Using EKIO with an ASIO audio interface

In this article, we introduce the fundamental principles necessary for effectively using EKIO with an ASIO audio interface. We will guide you through integrating EKIO into your system and executing various configurations. For instance, we will explain how to enable EKIO to filter sounds originating from Windows or external sources.


Windows applications utilize Windows audio drivers (WDM, DirectSound, etc.) to play and record sounds. These drivers serve as the connection through which applications send or receive audio signals from a sound card, as depicted in the following figure:

EKIO holds a special place. It communicates directly with the sound card using the ASIO protocol. This establishes EKIO as the ASIO host, as illustrated below:

EKIO captures audio signals from the audio interface, applies its filters, and returns the processed result. The N input channels are converted into M output channels.

As shown in the illustration, the audio interface has a central position. All signals pass through the audio interface. There is no "direct" link between EKIO and Windows applications, as there is no direct link between a Windows application and an external device. All exchanges are processed through the audio interface.

Since all audio streams pass through the audio interface, it must be capable of routing signals between all entities. To achieve this, it has an internal router that we will configure to create connections between elements, enabling audio streams to connect between applications, EKIO, and the physical I/Os.


Few ASIO drivers support true multiple application access, which means that it is generally not possible to use two or more applications simultaneously with the same ASIO device. When EKIO is running, it occupies the unique place reserved for the ASIO host, so other applications must use the standard Windows audio drivers.

Let's have a closer look of the system:

In this illustration, we can observe that the audio interface exchanges audio between components through three interfaces:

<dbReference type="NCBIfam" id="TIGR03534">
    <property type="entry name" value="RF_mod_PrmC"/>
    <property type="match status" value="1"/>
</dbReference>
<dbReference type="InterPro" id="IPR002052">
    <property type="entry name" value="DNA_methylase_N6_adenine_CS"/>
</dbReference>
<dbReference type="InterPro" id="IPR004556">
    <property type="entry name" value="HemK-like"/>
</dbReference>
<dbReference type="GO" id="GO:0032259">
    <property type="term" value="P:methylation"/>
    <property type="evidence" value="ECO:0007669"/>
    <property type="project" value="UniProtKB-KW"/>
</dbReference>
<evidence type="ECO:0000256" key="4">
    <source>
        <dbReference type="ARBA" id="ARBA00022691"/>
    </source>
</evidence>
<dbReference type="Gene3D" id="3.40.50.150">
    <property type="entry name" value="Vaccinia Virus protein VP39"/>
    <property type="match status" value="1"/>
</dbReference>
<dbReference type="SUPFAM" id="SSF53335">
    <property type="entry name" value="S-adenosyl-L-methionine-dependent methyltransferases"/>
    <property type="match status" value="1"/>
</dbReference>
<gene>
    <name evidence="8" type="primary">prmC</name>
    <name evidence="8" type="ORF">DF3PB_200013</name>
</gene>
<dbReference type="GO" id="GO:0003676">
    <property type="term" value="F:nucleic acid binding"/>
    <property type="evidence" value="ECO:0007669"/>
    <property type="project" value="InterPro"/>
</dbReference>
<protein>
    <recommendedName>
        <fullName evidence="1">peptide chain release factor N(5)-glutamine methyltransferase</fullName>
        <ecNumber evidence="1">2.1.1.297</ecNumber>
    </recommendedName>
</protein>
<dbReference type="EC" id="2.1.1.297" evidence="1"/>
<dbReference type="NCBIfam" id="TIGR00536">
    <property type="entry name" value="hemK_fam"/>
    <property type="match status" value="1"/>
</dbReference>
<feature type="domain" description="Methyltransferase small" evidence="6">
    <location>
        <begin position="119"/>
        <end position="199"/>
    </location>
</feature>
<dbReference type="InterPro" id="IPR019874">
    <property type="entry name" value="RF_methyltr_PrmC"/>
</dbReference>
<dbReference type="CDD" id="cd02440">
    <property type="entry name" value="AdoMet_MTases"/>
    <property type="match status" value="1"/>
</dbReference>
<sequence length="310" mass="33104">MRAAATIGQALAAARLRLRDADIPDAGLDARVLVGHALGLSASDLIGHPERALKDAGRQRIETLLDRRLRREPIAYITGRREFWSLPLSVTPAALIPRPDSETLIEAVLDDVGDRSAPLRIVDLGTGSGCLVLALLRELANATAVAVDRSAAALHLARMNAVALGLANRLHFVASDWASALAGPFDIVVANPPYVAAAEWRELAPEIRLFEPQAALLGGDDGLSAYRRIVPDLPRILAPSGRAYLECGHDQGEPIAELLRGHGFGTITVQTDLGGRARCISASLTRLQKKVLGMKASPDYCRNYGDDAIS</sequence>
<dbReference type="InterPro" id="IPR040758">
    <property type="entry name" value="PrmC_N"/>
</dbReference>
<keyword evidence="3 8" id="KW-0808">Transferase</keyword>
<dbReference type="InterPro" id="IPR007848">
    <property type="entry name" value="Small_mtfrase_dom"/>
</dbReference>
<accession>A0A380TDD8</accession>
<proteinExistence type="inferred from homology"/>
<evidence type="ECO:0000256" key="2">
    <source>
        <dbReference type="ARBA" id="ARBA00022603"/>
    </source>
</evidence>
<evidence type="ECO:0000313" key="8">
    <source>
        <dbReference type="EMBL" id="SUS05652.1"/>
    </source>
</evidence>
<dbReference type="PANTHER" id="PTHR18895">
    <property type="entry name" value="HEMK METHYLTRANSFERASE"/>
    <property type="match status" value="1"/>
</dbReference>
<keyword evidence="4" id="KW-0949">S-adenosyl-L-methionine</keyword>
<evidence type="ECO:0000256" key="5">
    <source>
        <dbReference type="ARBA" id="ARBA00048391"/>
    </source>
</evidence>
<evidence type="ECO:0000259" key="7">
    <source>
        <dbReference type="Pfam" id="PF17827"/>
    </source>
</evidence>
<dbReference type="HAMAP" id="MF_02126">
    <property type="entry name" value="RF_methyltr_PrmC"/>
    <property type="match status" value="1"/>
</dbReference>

• The Windows Driver Model (WDM) interface: through this connection, the audio interface receives sounds generated by Windows applications. Additionally, it transmits sounds to these applications for recording purposes.
  • The ASIO interface: this interface allows EKIO to receive sounds, perform filtering, and deliver the results.
  • The Physical (PHY) interface: this comprises the actual input and output ports of the audio interface, which can be either analog or digital (e.g., SPDIF, ADAT).

At the heart of the audio interface lies the routing function, which enables the transmission of sounds between interfaces. The blue arrows in the illustration depict an example of established connections.


Routing capabilities can vary significantly between different sound cards. Some offer extensive flexibility, enabling users to configure any desired connections. In contrast, others provide no configuration options, as connections are hardwired and cannot be altered. There are also sound cards with intermediate levels of flexibility. We strongly recommend studying your audio interface's user manual in detail to understand its specific capabilities.

With a better understanding of our system in place, let's explore the appropriate methods for utilizing our sound card and routing functions to achieve various common configurations.

Common Scenarios

Let's explore how to accomplish several common configurations, ranging from the simplest to the most complex.